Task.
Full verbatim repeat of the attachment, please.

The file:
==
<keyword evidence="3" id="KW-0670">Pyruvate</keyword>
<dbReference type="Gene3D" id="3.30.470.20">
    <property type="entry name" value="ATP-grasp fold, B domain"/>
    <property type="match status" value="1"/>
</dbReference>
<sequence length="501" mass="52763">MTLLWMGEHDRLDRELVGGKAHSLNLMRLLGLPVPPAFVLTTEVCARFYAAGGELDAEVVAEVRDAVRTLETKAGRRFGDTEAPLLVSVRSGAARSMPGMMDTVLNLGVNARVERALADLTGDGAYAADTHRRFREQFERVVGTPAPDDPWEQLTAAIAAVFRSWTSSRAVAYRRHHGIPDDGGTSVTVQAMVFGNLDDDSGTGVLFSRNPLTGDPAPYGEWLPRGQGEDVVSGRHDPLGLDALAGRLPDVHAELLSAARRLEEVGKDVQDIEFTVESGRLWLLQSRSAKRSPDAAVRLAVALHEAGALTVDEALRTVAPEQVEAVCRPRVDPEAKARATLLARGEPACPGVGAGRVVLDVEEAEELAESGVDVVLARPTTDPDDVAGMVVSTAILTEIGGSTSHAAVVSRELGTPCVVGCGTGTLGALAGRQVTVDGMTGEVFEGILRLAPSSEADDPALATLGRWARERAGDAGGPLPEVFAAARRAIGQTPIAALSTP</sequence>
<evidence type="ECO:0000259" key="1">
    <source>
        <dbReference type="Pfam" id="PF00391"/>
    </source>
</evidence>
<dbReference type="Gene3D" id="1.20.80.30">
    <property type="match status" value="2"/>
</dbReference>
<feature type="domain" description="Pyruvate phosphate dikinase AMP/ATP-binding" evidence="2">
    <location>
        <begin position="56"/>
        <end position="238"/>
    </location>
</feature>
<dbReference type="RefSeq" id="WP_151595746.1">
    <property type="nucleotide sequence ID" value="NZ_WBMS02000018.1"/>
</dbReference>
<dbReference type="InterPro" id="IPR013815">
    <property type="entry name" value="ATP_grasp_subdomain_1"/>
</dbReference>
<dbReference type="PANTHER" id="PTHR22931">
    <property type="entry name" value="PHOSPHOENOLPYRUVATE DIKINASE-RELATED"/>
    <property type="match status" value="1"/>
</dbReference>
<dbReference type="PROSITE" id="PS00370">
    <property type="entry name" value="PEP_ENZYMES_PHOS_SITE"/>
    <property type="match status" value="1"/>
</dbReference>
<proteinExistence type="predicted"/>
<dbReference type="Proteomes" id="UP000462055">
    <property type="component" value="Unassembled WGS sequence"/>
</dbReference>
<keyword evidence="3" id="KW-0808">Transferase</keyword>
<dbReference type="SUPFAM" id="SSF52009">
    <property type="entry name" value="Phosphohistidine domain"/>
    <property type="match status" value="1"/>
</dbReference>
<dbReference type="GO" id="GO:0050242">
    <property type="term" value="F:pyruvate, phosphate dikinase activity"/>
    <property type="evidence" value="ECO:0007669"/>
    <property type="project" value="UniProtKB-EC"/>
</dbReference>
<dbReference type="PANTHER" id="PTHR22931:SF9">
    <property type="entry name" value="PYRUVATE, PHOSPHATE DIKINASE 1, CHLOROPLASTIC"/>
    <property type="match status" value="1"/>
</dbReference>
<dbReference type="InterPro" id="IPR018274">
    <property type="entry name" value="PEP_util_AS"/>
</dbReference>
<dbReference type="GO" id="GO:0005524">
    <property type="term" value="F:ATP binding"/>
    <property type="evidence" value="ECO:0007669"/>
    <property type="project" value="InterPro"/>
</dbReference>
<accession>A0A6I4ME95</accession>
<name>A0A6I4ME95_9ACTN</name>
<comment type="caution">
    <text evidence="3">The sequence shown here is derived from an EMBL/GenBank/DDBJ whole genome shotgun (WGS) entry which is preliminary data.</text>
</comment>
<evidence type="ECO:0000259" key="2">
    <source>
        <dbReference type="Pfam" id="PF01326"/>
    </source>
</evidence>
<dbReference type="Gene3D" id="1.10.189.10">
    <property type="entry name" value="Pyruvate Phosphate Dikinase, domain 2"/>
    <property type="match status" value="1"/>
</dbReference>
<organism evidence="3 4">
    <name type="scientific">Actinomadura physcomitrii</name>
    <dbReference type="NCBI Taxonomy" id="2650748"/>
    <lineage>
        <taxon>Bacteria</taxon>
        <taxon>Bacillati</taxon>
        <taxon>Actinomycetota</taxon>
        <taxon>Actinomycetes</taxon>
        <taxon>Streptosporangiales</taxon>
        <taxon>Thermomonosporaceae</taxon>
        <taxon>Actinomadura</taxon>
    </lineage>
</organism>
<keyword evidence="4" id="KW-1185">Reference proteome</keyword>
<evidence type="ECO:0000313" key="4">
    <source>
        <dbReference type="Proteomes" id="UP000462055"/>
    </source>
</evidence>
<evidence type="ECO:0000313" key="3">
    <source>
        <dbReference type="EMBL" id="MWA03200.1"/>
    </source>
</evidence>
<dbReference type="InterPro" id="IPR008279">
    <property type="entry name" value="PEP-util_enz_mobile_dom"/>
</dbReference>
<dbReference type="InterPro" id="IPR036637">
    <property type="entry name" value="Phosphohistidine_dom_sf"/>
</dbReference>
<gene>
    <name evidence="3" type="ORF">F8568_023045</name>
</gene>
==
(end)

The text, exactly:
<keyword evidence="3" id="KW-0670">Pyruvate</keyword>
<dbReference type="Gene3D" id="3.30.470.20">
    <property type="entry name" value="ATP-grasp fold, B domain"/>
    <property type="match status" value="1"/>
</dbReference>
<sequence length="501" mass="52763">MTLLWMGEHDRLDRELVGGKAHSLNLMRLLGLPVPPAFVLTTEVCARFYAAGGELDAEVVAEVRDAVRTLETKAGRRFGDTEAPLLVSVRSGAARSMPGMMDTVLNLGVNARVERALADLTGDGAYAADTHRRFREQFERVVGTPAPDDPWEQLTAAIAAVFRSWTSSRAVAYRRHHGIPDDGGTSVTVQAMVFGNLDDDSGTGVLFSRNPLTGDPAPYGEWLPRGQGEDVVSGRHDPLGLDALAGRLPDVHAELLSAARRLEEVGKDVQDIEFTVESGRLWLLQSRSAKRSPDAAVRLAVALHEAGALTVDEALRTVAPEQVEAVCRPRVDPEAKARATLLARGEPACPGVGAGRVVLDVEEAEELAESGVDVVLARPTTDPDDVAGMVVSTAILTEIGGSTSHAAVVSRELGTPCVVGCGTGTLGALAGRQVTVDGMTGEVFEGILRLAPSSEADDPALATLGRWARERAGDAGGPLPEVFAAARRAIGQTPIAALSTP</sequence>
<evidence type="ECO:0000259" key="1">
    <source>
        <dbReference type="Pfam" id="PF00391"/>
    </source>
</evidence>
<dbReference type="Gene3D" id="1.20.80.30">
    <property type="match status" value="2"/>
</dbReference>
<feature type="domain" description="Pyruvate phosphate dikinase AMP/ATP-binding" evidence="2">
    <location>
        <begin position="56"/>
        <end position="238"/>
    </location>
</feature>
<dbReference type="RefSeq" id="WP_151595746.1">
    <property type="nucleotide sequence ID" value="NZ_WBMS02000018.1"/>
</dbReference>
<dbReference type="InterPro" id="IPR013815">
    <property type="entry name" value="ATP_grasp_subdomain_1"/>
</dbReference>
<dbReference type="PANTHER" id="PTHR22931">
    <property type="entry name" value="PHOSPHOENOLPYRUVATE DIKINASE-RELATED"/>
    <property type="match status" value="1"/>
</dbReference>
<dbReference type="PROSITE" id="PS00370">
    <property type="entry name" value="PEP_ENZYMES_PHOS_SITE"/>
    <property type="match status" value="1"/>
</dbReference>
<proteinExistence type="predicted"/>
<dbReference type="Proteomes" id="UP000462055">
    <property type="component" value="Unassembled WGS sequence"/>
</dbReference>
<keyword evidence="3" id="KW-0808">Transferase</keyword>
<dbReference type="SUPFAM" id="SSF52009">
    <property type="entry name" value="Phosphohistidine domain"/>
    <property type="match status" value="1"/>
</dbReference>
<dbReference type="GO" id="GO:0050242">
    <property type="term" value="F:pyruvate, phosphate dikinase activity"/>
    <property type="evidence" value="ECO:0007669"/>
    <property type="project" value="UniProtKB-EC"/>
</dbReference>
<dbReference type="PANTHER" id="PTHR22931:SF9">
    <property type="entry name" value="PYRUVATE, PHOSPHATE DIKINASE 1, CHLOROPLASTIC"/>
    <property type="match status" value="1"/>
</dbReference>
<dbReference type="InterPro" id="IPR018274">
    <property type="entry name" value="PEP_util_AS"/>
</dbReference>
<dbReference type="GO" id="GO:0005524">
    <property type="term" value="F:ATP binding"/>
    <property type="evidence" value="ECO:0007669"/>
    <property type="project" value="InterPro"/>
</dbReference>
<accession>A0A6I4ME95</accession>
<name>A0A6I4ME95_9ACTN</name>
<comment type="caution">
    <text evidence="3">The sequence shown here is derived from an EMBL/GenBank/DDBJ whole genome shotgun (WGS) entry which is preliminary data.</text>
</comment>
<evidence type="ECO:0000259" key="2">
    <source>
        <dbReference type="Pfam" id="PF01326"/>
    </source>
</evidence>
<dbReference type="Gene3D" id="1.10.189.10">
    <property type="entry name" value="Pyruvate Phosphate Dikinase, domain 2"/>
    <property type="match status" value="1"/>
</dbReference>
<organism evidence="3 4">
    <name type="scientific">Actinomadura physcomitrii</name>
    <dbReference type="NCBI Taxonomy" id="2650748"/>
    <lineage>
        <taxon>Bacteria</taxon>
        <taxon>Bacillati</taxon>
        <taxon>Actinomycetota</taxon>
        <taxon>Actinomycetes</taxon>
        <taxon>Streptosporangiales</taxon>
        <taxon>Thermomonosporaceae</taxon>
        <taxon>Actinomadura</taxon>
    </lineage>
</organism>
<keyword evidence="4" id="KW-1185">Reference proteome</keyword>
<evidence type="ECO:0000313" key="4">
    <source>
        <dbReference type="Proteomes" id="UP000462055"/>
    </source>
</evidence>
<evidence type="ECO:0000313" key="3">
    <source>
        <dbReference type="EMBL" id="MWA03200.1"/>
    </source>
</evidence>
<dbReference type="InterPro" id="IPR008279">
    <property type="entry name" value="PEP-util_enz_mobile_dom"/>
</dbReference>
<dbReference type="InterPro" id="IPR036637">
    <property type="entry name" value="Phosphohistidine_dom_sf"/>
</dbReference>
<gene>
    <name evidence="3" type="ORF">F8568_023045</name>
</gene>